Ancient Monuments

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Roman period native scooped enclosure, 930m north east of Langlee

A Scheduled Monument in Ilderton, Northumberland

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Latitude: 55.5081 / 55°30'29"N

Longitude: -2.0448 / 2°2'41"W

OS Eastings: 397266.286043

OS Northings: 623816.678391

OS Grid: NT972238

Mapcode National: GBR G45R.39

Mapcode Global: WH9ZP.KTH8

Entry Name: Roman period native scooped enclosure, 930m north east of Langlee

Scheduled Date: 16 January 1998

Source: Historic England

Source ID: 1016139

English Heritage Legacy ID: 29323

County: Northumberland

Civil Parish: Ilderton

Traditional County: Northumberland

Lieutenancy Area (Ceremonial County): Northumberland

Church of England Parish: Ilderton St Michael

Church of England Diocese: Newcastle


The monument includes the remains of a Roman period native enclosure situated
on a gently sloping shelf of land above the steeper slopes of the Harthope
Burn valley. There are wide views to the north, down the valley. The
enclosure, approximately 32m by 24m, is roughly pear-shaped and formed of
banks of earth and stone up to 3m wide and 0.5m high. On its south east side
the enclosure is scooped into the hillside to a maximum depth of 1m. In the
vicinity are the slight remains of cairns but their extent is unknown and they
are not included in the scheduling.

The site of the monument is shown on the attached map extract.
It includes a 2 metre boundary around the archaeological features,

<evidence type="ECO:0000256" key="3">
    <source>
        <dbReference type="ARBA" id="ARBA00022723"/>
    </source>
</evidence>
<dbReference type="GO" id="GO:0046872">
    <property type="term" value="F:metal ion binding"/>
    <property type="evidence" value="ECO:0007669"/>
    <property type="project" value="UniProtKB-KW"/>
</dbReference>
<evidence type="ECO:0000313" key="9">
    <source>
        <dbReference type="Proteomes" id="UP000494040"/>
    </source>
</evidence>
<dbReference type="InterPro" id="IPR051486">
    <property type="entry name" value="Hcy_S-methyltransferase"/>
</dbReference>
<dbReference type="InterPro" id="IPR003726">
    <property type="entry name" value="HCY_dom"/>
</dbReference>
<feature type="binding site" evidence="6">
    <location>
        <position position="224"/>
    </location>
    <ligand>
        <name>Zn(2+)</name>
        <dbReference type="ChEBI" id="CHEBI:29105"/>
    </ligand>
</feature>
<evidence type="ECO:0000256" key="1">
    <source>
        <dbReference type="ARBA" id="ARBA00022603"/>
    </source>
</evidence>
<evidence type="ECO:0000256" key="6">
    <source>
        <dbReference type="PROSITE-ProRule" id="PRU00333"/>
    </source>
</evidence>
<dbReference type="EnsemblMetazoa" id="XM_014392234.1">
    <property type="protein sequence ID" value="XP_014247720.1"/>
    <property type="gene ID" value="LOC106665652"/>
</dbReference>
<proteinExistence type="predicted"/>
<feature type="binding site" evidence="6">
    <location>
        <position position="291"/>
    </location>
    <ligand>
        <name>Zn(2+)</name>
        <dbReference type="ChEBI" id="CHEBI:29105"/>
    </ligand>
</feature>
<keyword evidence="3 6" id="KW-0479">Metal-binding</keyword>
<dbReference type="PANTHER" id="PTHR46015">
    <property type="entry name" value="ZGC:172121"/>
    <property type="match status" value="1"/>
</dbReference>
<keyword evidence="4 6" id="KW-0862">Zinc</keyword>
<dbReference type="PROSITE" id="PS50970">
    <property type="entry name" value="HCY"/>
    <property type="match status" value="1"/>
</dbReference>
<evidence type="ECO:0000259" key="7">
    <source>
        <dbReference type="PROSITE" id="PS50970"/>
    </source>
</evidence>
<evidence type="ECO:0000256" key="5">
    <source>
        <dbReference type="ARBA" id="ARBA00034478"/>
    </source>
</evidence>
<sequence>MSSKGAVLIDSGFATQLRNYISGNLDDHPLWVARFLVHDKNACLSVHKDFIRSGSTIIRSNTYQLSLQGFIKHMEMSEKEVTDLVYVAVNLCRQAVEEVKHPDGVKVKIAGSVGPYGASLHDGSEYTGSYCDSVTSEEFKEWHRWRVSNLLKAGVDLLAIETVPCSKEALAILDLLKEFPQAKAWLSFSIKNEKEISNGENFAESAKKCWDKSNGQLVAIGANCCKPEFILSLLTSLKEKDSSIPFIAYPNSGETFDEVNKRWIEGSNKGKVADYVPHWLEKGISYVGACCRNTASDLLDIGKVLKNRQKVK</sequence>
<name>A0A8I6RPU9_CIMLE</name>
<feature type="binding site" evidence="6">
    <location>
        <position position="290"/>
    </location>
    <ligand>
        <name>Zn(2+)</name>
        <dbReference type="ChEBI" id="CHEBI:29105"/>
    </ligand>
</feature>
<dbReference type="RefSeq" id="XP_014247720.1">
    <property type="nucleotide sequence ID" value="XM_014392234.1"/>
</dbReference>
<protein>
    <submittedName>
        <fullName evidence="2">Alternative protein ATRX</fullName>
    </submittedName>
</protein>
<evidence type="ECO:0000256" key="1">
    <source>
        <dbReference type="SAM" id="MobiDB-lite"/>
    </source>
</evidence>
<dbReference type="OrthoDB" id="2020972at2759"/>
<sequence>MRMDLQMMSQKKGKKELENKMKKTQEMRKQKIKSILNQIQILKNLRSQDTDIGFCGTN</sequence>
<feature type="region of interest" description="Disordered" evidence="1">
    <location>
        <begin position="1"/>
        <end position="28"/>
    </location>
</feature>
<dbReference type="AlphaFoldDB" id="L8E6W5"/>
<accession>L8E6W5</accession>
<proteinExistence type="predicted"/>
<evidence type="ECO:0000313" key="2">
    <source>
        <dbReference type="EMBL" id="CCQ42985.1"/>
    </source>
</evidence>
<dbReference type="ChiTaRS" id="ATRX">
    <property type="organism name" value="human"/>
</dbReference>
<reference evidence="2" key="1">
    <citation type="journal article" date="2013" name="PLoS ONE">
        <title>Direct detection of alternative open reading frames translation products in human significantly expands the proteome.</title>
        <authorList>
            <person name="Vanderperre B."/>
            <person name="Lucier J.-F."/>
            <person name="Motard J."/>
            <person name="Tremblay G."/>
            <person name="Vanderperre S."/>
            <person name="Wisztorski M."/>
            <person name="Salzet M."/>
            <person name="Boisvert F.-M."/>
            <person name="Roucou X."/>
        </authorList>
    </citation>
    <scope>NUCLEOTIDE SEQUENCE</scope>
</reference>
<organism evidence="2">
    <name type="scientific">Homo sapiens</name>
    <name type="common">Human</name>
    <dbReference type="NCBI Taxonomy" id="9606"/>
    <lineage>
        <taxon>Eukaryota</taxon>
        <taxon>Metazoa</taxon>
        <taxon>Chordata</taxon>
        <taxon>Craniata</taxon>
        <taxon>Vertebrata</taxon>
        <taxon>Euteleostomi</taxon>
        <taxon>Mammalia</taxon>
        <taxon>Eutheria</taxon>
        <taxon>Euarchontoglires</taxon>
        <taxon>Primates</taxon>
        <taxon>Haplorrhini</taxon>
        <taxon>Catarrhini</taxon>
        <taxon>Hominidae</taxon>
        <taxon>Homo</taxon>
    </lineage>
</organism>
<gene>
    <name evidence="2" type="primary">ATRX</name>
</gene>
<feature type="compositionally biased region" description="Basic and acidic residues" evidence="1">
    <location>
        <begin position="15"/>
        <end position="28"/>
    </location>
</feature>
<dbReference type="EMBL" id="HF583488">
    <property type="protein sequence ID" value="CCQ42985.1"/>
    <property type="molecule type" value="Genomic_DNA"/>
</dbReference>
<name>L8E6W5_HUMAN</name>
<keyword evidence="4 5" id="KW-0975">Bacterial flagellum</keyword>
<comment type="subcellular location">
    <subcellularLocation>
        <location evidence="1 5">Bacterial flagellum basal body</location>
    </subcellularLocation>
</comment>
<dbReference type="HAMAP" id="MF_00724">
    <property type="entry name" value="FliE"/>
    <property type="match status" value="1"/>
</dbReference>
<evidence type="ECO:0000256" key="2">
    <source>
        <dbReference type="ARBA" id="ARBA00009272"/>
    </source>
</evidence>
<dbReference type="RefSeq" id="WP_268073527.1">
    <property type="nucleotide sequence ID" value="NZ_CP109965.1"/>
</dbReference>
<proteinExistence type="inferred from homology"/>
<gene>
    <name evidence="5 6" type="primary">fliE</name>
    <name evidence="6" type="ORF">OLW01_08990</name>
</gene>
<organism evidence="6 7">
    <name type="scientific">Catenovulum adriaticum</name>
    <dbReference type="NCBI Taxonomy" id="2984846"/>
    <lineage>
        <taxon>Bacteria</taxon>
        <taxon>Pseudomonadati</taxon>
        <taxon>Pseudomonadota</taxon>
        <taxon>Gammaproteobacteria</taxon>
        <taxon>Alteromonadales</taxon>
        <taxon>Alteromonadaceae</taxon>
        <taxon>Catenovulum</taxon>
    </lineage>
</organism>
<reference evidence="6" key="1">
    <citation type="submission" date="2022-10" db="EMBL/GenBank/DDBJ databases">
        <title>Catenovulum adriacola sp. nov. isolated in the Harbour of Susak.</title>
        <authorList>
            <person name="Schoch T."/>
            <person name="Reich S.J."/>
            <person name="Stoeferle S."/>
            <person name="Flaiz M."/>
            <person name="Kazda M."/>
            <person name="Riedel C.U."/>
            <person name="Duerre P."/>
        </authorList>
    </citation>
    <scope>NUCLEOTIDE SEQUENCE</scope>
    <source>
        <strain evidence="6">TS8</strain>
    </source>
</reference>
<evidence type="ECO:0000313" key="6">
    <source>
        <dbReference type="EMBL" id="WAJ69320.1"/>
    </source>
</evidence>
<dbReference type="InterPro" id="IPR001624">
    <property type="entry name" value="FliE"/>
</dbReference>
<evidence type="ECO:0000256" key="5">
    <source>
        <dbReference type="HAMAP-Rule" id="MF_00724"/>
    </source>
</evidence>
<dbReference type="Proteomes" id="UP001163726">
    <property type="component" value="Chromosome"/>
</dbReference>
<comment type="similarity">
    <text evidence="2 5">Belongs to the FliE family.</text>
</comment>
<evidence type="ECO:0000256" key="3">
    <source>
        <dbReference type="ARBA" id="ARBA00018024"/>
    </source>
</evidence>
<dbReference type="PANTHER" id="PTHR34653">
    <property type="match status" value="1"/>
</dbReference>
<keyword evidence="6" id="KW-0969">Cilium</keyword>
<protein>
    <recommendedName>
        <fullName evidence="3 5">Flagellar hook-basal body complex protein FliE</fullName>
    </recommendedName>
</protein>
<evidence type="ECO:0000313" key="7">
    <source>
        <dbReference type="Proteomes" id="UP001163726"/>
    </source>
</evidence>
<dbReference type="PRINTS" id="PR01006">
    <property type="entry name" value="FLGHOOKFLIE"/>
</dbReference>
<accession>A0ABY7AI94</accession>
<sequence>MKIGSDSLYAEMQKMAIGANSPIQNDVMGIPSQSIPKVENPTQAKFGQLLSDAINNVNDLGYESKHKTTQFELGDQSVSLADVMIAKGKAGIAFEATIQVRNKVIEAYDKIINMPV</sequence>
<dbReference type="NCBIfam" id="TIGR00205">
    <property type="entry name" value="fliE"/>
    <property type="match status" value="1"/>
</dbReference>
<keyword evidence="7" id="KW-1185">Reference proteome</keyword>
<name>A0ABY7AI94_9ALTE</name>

considered to be essential for the monument's support and preservation.

Source: Historic England

Reasons for Scheduling

In Cumbria and Northumberland several distinctive types of native settlements
dating to the Roman period have been identified. The majority were small, non-
defensive, enclosed homesteads or farms. In many areas they were of stone
construction, although in the coastal lowlands timber-built variants were also
common. In much of Northumberland, especially in the Cheviots, the enclosures
were curvilinear in form. Further south a rectangular form was more common.
Elsewhere, especially near the Scottish border, another type occurs where the
settlement enclosure was `scooped' into the hillslope. Frequently the
enclosures reveal a regularity and similarity of internal layout. The standard
layout included one or more stone round-houses situated towards the rear of
the enclosure, facing the single entranceway. In front of the houses were
pathways and small enclosed yards. Homesteads normally had only one or two
houses, but larger enclosures could contain as many as six. At some sites the
settlement appears to have grown, often with houses spilling out of the main
enclosure and clustered around it. At these sites up to 30 houses may be
found. In the Cumbrian uplands the settlements were of less regimented form
and unenclosed clusters of houses of broadly contemporary date are also known.
These homesteads were being constructed and used by non-Roman natives
throughout the period of the Roman occupation. Their origins lie in settlement
forms developed before the arrival of the Romans. These homesteads are common
throughout the uplands where they frequently survive as well-preserved
earthworks. In lowland coastal areas they were also originally common,
although there they can frequently only be located through aerial photography.
All homestead sites which survive substantially intact will normally be
identified as nationally important.

The Roman period native enclosure north east of Langlee survives well and will
retain significant archaeological deposits. It is one of a group of similar
enclosures and homesteads on the slopes Brands Hill and lies in an area of
clustered sites whose remains are well preserved. It forms part of a wider
archaeological landscape and will contribute to any study of the wider
settlement and land use pattern in the Cheviots during this period.

Source: Historic England


NT 92 SE 28,

Source: Historic England

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